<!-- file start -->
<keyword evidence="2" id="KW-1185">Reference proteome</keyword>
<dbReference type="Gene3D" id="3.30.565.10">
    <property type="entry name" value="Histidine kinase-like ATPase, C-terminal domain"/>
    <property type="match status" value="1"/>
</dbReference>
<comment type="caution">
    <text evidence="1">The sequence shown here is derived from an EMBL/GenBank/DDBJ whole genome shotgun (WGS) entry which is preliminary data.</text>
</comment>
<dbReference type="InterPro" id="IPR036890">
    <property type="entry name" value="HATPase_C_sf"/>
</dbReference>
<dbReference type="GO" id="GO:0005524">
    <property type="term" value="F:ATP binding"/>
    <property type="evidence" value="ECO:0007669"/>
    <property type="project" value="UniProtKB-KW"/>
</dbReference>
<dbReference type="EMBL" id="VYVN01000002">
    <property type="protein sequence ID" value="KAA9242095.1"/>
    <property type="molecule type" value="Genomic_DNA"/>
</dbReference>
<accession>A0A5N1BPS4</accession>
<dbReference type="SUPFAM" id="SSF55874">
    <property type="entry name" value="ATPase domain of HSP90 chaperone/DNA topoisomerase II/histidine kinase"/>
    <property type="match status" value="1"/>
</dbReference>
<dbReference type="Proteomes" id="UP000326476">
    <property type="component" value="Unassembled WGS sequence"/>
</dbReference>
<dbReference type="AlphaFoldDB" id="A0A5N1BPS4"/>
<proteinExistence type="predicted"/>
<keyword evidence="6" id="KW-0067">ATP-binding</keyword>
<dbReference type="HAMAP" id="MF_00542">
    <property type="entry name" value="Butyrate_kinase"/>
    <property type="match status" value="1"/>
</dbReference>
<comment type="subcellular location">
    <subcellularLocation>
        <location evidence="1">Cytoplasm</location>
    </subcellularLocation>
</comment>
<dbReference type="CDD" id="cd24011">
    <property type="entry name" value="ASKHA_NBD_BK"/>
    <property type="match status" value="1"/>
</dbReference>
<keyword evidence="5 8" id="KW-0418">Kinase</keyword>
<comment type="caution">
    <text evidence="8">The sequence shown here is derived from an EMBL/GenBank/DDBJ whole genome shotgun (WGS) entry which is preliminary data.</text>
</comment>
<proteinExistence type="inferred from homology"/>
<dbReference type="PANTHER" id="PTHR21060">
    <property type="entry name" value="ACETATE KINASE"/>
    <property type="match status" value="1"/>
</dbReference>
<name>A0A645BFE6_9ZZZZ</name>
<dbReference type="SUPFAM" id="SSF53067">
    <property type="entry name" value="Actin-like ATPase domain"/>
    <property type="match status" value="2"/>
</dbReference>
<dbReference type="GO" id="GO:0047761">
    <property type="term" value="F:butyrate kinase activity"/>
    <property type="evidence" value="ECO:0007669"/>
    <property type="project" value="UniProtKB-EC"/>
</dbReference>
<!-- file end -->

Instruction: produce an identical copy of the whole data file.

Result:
<keyword evidence="2" id="KW-1185">Reference proteome</keyword>
<dbReference type="Gene3D" id="3.30.565.10">
    <property type="entry name" value="Histidine kinase-like ATPase, C-terminal domain"/>
    <property type="match status" value="1"/>
</dbReference>
<comment type="caution">
    <text evidence="1">The sequence shown here is derived from an EMBL/GenBank/DDBJ whole genome shotgun (WGS) entry which is preliminary data.</text>
</comment>
<dbReference type="InterPro" id="IPR036890">
    <property type="entry name" value="HATPase_C_sf"/>
</dbReference>
<dbReference type="GO" id="GO:0005524">
    <property type="term" value="F:ATP binding"/>
    <property type="evidence" value="ECO:0007669"/>
    <property type="project" value="UniProtKB-KW"/>
</dbReference>
<dbReference type="EMBL" id="VYVN01000002">
    <property type="protein sequence ID" value="KAA9242095.1"/>
    <property type="molecule type" value="Genomic_DNA"/>
</dbReference>
<accession>A0A5N1BPS4</accession>
<dbReference type="SUPFAM" id="SSF55874">
    <property type="entry name" value="ATPase domain of HSP90 chaperone/DNA topoisomerase II/histidine kinase"/>
    <property type="match status" value="1"/>
</dbReference>
<dbReference type="Proteomes" id="UP000326476">
    <property type="component" value="Unassembled WGS sequence"/>
</dbReference>
<dbReference type="AlphaFoldDB" id="A0A5N1BPS4"/>
<proteinExistence type="predicted"/>
<keyword evidence="6" id="KW-0067">ATP-binding</keyword>
<dbReference type="HAMAP" id="MF_00542">
    <property type="entry name" value="Butyrate_kinase"/>
    <property type="match status" value="1"/>
</dbReference>
<comment type="subcellular location">
    <subcellularLocation>
        <location evidence="1">Cytoplasm</location>
    </subcellularLocation>
</comment>
<dbReference type="CDD" id="cd24011">
    <property type="entry name" value="ASKHA_NBD_BK"/>
    <property type="match status" value="1"/>
</dbReference>
<keyword evidence="5 8" id="KW-0418">Kinase</keyword>
<comment type="caution">
    <text evidence="8">The sequence shown here is derived from an EMBL/GenBank/DDBJ whole genome shotgun (WGS) entry which is preliminary data.</text>
</comment>
<proteinExistence type="inferred from homology"/>
<dbReference type="PANTHER" id="PTHR21060">
    <property type="entry name" value="ACETATE KINASE"/>
    <property type="match status" value="1"/>
</dbReference>
<name>A0A645BFE6_9ZZZZ</name>
<dbReference type="SUPFAM" id="SSF53067">
    <property type="entry name" value="Actin-like ATPase domain"/>
    <property type="match status" value="2"/>
</dbReference>
<dbReference type="GO" id="GO:0047761">
    <property type="term" value="F:butyrate kinase activity"/>
    <property type="evidence" value="ECO:0007669"/>
    <property type="project" value="UniProtKB-EC"/>
</dbReference>